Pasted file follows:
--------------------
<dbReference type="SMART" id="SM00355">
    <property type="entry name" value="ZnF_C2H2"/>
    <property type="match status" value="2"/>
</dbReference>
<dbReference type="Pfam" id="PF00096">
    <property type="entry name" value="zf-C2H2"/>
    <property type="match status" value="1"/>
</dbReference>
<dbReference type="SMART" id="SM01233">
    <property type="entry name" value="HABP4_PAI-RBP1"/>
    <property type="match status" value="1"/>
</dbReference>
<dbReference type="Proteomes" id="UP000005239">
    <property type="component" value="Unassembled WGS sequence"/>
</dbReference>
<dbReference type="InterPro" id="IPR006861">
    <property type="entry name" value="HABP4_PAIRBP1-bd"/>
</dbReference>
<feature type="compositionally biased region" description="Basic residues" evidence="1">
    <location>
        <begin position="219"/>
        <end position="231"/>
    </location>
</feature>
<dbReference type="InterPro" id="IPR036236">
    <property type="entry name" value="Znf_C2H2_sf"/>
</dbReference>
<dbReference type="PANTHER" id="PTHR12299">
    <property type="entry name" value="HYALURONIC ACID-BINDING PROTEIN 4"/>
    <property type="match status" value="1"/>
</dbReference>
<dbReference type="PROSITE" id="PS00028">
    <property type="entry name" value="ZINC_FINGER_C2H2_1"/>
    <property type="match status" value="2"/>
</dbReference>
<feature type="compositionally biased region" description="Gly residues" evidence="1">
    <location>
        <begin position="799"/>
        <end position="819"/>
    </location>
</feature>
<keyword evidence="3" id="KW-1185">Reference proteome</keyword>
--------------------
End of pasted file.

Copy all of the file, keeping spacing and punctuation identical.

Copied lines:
<dbReference type="SMART" id="SM00355">
    <property type="entry name" value="ZnF_C2H2"/>
    <property type="match status" value="2"/>
</dbReference>
<dbReference type="Pfam" id="PF00096">
    <property type="entry name" value="zf-C2H2"/>
    <property type="match status" value="1"/>
</dbReference>
<dbReference type="SMART" id="SM01233">
    <property type="entry name" value="HABP4_PAI-RBP1"/>
    <property type="match status" value="1"/>
</dbReference>
<dbReference type="Proteomes" id="UP000005239">
    <property type="component" value="Unassembled WGS sequence"/>
</dbReference>
<dbReference type="InterPro" id="IPR006861">
    <property type="entry name" value="HABP4_PAIRBP1-bd"/>
</dbReference>
<feature type="compositionally biased region" description="Basic residues" evidence="1">
    <location>
        <begin position="219"/>
        <end position="231"/>
    </location>
</feature>
<dbReference type="InterPro" id="IPR036236">
    <property type="entry name" value="Znf_C2H2_sf"/>
</dbReference>
<dbReference type="PANTHER" id="PTHR12299">
    <property type="entry name" value="HYALURONIC ACID-BINDING PROTEIN 4"/>
    <property type="match status" value="1"/>
</dbReference>
<dbReference type="PROSITE" id="PS00028">
    <property type="entry name" value="ZINC_FINGER_C2H2_1"/>
    <property type="match status" value="2"/>
</dbReference>
<feature type="compositionally biased region" description="Gly residues" evidence="1">
    <location>
        <begin position="799"/>
        <end position="819"/>
    </location>
</feature>
<keyword evidence="3" id="KW-1185">Reference proteome</keyword>